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The COVID-19 pandemic has irreversibly shifted the modern workplace. Many surveys have highlighted this shift, with changed expectations from both employers and employees following the departure from traditional workplaces. With employees also reporting improved work life balance and increased productivity, coupled with cost savings for business, it appears this shift from working in a centralized office to working primarily from home will remain permanent for some workplaces.

To better understand this change in the workplace, I interviewed three professionals across three different career paths. I was interested in how they adapted to the new COVID-19 altered workplace and their visions for the future at their companies. From there, I also garnered some best practices for students transitioning into the workplace amidst this pandemic.

Mariana Thomson, Associate Director of Scientific Services,

As a medical writing agency, the amount of business we get wasn’t affected. The work situation has not changed for me personally, as I always worked from home, but it was a change for some people when both of our offices closed for a time in March, then opened for limited occupancy over the summer, then closed again in October. The company is now considering having a more flexible work-from-home policy, even when covid [COVID-19] is under control. In fact, our office in NYC [New York City] may go completely virtual. Medical writing is well suited for the hybrid model.

In terms of the challenges, it is a bit difficult to keep the communication channels open and you lose some of that casual, interpersonal interaction that you get in an office. But we have implemented more team meetings, “happy hours” and themed team meetings to increase interaction. We also had to adjust some of our processes, as a large part of our business was organizing advisory boards and other meetings. These have now gone exclusively virtual, so we had to adapt the service we provide and how we deliver them.

Overall, I think this situation has caused pharma [the pharmaceuticals industry] and med comms [medical communications] agencies to re-evaluate how we train/educate employees and in how we communicate information to treaters. It has pushed us to assess the value of the way things were being done and challenged us to come up with novel ways to make communication more engaging, interactive and succinct. I think agencies/freelancers that are willing and able to evolve with the times and to innovate will really get a leg up.

Robin Kerbel, CEO, Six Degrees Medical Consulting

We are no longer working together in an office setting, so we need more effort across the board from communication to employee engagement. However, I have been impressed by the resilience of our team and how they have adapted. The first few months  [were] challenging, but now everyone is pretty comfortable working virtually.

We are all working remotely and, surprisingly, are more productive since there is no commute time necessary. The downside is that it’s harder to socialize and casual conversations around the water cooler take more effort.

I think we will see way more remote work going forward now that everyone has seen that it’s possible. I imagine [a] much smaller office space being needed and people working remotely for the majority of their work week, with staff coming together for important meetings or just to have social interactions with their colleagues.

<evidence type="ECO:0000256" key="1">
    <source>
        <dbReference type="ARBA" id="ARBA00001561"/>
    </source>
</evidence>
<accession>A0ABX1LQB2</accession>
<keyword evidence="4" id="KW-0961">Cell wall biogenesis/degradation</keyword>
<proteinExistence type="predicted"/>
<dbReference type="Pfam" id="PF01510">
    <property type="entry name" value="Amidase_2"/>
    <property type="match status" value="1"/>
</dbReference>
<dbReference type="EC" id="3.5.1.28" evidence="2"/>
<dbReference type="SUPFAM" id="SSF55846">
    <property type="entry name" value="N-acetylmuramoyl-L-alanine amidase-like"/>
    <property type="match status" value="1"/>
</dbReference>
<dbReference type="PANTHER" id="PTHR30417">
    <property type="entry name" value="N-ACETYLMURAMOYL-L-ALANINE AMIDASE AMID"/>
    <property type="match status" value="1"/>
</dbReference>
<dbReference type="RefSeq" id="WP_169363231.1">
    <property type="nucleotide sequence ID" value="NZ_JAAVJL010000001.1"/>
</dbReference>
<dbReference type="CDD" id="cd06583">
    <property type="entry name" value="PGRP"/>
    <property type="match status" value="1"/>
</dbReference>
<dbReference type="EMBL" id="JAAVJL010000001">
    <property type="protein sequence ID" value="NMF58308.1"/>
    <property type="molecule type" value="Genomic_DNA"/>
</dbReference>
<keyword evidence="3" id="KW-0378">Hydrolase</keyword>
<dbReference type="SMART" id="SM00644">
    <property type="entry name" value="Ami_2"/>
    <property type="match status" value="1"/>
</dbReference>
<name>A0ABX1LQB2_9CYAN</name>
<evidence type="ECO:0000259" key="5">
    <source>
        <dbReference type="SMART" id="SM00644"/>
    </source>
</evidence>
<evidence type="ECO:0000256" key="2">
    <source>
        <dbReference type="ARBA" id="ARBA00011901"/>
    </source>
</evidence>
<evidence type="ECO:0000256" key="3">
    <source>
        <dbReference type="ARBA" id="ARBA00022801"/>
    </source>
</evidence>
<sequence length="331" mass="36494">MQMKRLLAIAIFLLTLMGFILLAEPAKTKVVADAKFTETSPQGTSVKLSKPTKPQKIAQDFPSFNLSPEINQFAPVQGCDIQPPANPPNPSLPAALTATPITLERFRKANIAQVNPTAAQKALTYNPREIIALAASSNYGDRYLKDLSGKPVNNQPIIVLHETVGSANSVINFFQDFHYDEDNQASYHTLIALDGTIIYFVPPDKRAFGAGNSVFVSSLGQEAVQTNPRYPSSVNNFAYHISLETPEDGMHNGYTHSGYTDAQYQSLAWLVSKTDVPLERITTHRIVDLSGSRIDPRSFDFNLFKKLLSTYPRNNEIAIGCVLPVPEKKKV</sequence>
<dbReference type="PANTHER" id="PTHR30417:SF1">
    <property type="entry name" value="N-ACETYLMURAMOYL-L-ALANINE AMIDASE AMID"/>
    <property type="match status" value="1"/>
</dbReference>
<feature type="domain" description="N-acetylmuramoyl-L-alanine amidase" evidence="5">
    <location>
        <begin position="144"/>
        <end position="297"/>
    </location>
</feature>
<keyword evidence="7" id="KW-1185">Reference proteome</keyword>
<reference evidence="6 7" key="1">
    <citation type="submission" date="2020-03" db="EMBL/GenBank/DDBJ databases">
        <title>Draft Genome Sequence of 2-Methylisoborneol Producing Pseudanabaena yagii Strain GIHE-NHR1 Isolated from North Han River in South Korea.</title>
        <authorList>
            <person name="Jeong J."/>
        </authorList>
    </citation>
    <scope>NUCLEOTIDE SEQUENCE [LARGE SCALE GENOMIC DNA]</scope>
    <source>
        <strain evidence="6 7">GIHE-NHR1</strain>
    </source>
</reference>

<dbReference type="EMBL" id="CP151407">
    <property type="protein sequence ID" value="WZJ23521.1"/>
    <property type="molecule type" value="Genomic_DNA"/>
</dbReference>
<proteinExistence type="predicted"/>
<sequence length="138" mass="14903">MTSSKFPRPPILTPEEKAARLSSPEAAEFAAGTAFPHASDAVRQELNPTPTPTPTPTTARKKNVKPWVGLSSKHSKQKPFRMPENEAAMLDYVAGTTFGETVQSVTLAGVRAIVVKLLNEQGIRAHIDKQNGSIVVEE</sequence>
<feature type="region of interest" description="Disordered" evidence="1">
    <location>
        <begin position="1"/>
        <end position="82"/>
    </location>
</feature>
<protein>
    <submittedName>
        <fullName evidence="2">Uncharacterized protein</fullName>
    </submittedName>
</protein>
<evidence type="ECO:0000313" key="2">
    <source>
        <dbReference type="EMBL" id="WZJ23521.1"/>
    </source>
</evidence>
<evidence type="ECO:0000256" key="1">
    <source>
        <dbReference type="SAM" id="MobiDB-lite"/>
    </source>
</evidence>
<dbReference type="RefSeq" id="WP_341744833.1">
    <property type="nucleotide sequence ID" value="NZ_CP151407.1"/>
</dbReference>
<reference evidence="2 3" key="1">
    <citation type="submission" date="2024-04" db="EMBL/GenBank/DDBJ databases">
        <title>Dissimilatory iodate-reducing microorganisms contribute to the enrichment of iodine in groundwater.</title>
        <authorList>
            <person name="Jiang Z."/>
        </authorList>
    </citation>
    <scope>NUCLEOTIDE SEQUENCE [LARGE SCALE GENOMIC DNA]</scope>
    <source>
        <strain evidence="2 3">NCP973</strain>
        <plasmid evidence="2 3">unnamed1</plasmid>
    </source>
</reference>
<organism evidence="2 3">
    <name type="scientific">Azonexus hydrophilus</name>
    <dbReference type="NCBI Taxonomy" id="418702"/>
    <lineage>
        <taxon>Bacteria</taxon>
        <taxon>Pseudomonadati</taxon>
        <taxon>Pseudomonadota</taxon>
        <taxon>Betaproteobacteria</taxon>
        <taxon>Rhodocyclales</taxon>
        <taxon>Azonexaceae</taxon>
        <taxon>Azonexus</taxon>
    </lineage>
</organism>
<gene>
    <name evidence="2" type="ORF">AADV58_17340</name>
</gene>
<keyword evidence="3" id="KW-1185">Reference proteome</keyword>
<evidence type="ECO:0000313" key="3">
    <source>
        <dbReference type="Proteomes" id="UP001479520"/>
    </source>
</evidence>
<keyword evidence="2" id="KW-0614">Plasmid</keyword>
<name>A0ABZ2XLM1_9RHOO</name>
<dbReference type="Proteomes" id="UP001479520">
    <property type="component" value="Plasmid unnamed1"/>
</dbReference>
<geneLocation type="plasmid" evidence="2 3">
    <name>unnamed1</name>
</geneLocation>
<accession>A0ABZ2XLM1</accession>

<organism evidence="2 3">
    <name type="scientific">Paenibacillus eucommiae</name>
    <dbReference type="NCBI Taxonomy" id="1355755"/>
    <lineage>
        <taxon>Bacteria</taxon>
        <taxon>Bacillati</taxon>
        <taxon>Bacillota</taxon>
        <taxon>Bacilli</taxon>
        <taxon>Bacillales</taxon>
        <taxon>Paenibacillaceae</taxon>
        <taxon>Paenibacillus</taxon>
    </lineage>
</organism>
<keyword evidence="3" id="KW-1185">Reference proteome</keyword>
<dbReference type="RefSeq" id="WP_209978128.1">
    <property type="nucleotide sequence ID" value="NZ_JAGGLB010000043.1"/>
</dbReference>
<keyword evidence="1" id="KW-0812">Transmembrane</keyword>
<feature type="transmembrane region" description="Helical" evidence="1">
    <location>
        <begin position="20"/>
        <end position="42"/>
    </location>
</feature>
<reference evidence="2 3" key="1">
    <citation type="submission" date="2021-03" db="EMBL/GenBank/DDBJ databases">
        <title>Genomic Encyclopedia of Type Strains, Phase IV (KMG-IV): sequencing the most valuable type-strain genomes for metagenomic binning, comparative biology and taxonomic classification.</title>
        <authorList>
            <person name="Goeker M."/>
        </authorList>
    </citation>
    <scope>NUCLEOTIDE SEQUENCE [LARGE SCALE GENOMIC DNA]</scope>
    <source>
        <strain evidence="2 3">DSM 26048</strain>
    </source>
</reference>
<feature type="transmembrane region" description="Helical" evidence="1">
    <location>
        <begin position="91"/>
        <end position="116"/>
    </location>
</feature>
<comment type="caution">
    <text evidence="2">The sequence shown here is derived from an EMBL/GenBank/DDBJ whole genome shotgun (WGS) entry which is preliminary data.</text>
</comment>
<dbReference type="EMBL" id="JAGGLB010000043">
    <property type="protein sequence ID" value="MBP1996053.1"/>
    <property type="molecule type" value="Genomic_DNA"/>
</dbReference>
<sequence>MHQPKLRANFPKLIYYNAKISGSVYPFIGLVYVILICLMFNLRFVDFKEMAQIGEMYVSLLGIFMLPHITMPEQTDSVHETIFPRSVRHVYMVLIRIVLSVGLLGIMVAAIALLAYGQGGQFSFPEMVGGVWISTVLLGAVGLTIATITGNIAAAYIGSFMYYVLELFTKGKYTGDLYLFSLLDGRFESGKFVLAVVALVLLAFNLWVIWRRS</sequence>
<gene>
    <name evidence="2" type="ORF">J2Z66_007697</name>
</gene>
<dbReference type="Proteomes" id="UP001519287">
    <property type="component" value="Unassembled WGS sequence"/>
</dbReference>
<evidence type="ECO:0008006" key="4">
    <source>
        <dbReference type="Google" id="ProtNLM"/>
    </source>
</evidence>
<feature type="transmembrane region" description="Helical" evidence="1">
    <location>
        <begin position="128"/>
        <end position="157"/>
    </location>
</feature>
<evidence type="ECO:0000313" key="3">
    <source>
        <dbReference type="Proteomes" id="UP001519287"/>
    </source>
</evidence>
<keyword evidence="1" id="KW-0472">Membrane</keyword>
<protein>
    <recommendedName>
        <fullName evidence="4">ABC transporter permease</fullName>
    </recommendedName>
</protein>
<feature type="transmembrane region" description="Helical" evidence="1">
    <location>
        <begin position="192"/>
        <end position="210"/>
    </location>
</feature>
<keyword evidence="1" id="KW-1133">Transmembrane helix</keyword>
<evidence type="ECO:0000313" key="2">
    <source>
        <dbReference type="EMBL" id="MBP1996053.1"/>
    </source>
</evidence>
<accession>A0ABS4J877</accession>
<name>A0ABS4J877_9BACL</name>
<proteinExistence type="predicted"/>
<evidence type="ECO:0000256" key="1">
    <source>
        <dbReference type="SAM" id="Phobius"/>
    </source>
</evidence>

Dominic Jaikaran, President and CEO, Bright Angel Therapeutics

As with many organizations, COVID-19 has forced our organization to work remotely where possible. Given we were largely a virtual operation prior to Covid [COVID-19] this was not a huge adjustment for the most part. That said, our research operations, which cannot be performed remotely, were disrupted by the shutdowns, thus slowing our progress and productivity.

In regards to biotech [the biotechnology field], I do not see changes in research activities as research requires people at benches to perform the work.  [However,] I think that depends on the workplace you are talking about as not all workplaces/industries are the same.

The widespread use of online technologies to facilitate business development and conferences may stick, given the cost and time savings it provides to companies. Time will tell.


Ways to succeed in the virtual world

  1. Stay Organized: “Being organized and setting up a proper home office space will be incredibly important. It does require more effort to separate work from personal time so practicing that now will definitely be helpful when the time comes,” Says Kerbel. “Also, learning how to employ all of the various virtual platforms now will ensure that this skill set is well honed for the future of work”.
  2. Communication Skills: “It takes a lot of trust for an employer to have employees working from home. Trust in terms of that you will actually do the work, but also trust that you are capable of doing it with minimum supervision, explains Thomson. “So if you can show the potential employer that you are willing and able to communicate clearly…, you already have an advantage,”.
  3. Virtual Resources: “Now is a good time to get any education done, as the courses are all virtual and therefore accessible to anyone anywhere, and the cost is significantly less,” adds Thomson. Taking advantage of events put on by the university also provides the opportunity for students to practice the skills needed to succeed.

Although this is a limited list of things useful in the job hunt, it’s important to realize these skills are among the most critical to develop throughout graduate studies to be a standout candidate. The job market is ever changing, so keeping on top of these skills will allow prospective candidates the flexibility to apply to multiple positions, increasing the chance of job success.